Christmas, Czech-style

The Czech Republic is reputed to be the most secular country in Europe.  Something like 60% of its citizens either don’t practice their religious affiliation or are agnostic.  Yet the Christmas holiday season is in full swing and appears to be a serious matter here.  Go figure.

The Christmas market outside my flat at Namesti Miru is the picture postcard of charming.  A huge tree is decorated and lit in the middle of the square.  Small wooden stalls surround the tree, selling handmade crafts.  And, more importantly, some sort of fried dough with cinnamon is on offer.  And hot mulled wine that you consume at stand-up tables.  Meanwhile, the beautiful church of “Saint Ludmila” looms in the backdrop.

All across the city, beautiful old buildings are adorned with lights.  Even the street lamps have holiday lighting attached.  Several days of snow have made the city more charming and festive still.  Including Old Town Square:

Christmas market at Old Town Square in Prague

Then there’s the vacation time off.  When planning a recent product release, we assumed that no development work would be done for the last two weeks of the year. Everybody is off for at least a week, and many for two.  You would otherwise assume that Christmas is one serious religious observance for the country as a whole.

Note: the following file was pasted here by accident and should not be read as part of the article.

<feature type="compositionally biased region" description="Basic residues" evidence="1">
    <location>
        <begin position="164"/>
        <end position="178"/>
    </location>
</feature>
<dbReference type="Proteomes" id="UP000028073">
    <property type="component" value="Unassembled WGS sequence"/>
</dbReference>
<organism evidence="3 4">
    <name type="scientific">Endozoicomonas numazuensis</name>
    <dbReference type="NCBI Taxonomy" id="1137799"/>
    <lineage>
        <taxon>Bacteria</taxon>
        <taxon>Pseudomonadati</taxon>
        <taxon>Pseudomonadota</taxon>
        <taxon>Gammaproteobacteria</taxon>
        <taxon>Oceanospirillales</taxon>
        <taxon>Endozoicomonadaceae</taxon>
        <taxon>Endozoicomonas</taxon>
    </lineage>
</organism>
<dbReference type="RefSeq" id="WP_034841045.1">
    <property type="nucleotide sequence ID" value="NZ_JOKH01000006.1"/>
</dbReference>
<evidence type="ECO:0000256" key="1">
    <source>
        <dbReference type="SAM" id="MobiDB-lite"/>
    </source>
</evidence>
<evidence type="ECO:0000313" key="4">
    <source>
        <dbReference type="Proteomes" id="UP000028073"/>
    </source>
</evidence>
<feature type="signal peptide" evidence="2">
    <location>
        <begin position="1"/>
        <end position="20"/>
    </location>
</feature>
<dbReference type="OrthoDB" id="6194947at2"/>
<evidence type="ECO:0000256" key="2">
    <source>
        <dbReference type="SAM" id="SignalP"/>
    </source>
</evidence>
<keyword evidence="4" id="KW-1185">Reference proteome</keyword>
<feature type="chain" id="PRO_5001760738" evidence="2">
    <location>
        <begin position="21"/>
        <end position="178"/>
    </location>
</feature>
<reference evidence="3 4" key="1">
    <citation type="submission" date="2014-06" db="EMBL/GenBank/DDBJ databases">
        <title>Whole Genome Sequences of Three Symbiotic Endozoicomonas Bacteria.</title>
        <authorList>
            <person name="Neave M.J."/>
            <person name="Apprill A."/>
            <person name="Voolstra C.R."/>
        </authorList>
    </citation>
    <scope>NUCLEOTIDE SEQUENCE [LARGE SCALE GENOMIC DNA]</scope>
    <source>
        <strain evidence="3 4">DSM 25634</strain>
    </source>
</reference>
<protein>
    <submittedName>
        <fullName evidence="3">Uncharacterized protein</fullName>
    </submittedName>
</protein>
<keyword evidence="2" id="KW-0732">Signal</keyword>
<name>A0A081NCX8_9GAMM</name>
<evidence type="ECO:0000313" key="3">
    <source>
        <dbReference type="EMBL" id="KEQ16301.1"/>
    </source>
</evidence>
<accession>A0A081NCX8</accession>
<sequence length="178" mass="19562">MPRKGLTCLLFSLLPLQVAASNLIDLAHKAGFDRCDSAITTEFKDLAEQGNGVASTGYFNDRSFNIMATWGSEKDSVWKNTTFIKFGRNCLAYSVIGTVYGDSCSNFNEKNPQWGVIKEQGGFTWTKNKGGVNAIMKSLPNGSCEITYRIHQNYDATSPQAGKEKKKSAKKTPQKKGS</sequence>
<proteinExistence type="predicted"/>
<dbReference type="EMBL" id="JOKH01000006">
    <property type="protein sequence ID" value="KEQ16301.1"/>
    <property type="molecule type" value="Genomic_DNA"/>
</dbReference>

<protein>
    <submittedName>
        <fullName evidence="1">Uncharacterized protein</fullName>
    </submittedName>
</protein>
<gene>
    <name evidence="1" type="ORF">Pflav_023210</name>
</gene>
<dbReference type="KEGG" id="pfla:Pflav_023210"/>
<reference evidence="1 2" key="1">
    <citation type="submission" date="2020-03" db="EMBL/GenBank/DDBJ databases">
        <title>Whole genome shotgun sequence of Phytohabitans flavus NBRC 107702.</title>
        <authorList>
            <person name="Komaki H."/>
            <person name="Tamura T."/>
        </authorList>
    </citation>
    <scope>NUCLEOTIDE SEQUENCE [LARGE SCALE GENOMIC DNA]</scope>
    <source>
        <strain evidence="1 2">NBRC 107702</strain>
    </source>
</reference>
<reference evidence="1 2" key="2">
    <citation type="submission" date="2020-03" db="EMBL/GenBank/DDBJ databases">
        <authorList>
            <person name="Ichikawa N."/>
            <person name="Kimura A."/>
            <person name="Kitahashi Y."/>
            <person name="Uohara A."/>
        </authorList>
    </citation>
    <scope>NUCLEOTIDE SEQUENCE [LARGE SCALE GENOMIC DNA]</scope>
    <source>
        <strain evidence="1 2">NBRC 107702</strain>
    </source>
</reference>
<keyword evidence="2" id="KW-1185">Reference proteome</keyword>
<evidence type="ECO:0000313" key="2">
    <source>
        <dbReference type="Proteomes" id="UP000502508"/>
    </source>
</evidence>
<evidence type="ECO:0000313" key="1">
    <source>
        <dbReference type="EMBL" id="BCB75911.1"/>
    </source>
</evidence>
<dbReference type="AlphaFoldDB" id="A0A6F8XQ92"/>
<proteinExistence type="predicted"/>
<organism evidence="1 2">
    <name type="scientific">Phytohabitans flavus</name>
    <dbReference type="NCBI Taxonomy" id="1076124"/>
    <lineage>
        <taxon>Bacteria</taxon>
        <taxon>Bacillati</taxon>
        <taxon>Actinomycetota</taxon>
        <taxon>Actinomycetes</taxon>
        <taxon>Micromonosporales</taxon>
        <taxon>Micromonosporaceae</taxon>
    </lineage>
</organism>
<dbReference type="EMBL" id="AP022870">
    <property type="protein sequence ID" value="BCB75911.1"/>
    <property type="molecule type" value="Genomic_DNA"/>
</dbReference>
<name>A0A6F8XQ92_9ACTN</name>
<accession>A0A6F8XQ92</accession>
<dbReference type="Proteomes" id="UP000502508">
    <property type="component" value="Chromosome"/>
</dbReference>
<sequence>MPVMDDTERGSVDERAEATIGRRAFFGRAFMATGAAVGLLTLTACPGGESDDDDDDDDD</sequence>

In the few months of writing this blog, my Czech friends have demonstrated that they don’t get my irony and sarcasm.  So let me be clear.  I am not criticizing those who are in fact religious and for whom Christmas is a big deal.  Somehow the spirit of this holiday has transcended religious meaning if you’re to believe the statistics about secularism.

In the end, how is that a bad thing?  Merry Christmas!

Coming: the year in review.

2 thoughts on “Christmas, Czech-style

  1. I disagree with the usual notion that holidays based on religion should be reserved to people practicing said religion. Czech (and, for that mater, that of most of all Europe, as well) culture is based on several funding stones, one of which is Christianity. While now the country is secular, the holidays, as you have noted, lost their religious merit. But that is true in most of the world, if not all, including the US. That is to say, the American christmas tradition is even less religious as in here, as some fat, bearded dude in red costume brings the presents, as oposed to baby Jesus around here. Even though the guy apparently is a morph of St Nicolaus, at least by name, he has nothing to do with traditional bishop, who brings kids treats (or coal) around here on 5th/6th Dec.

    Still, Czech for Christmas, Vanoce, has nothing to do with religion ethymologically. Just so you know 🙂

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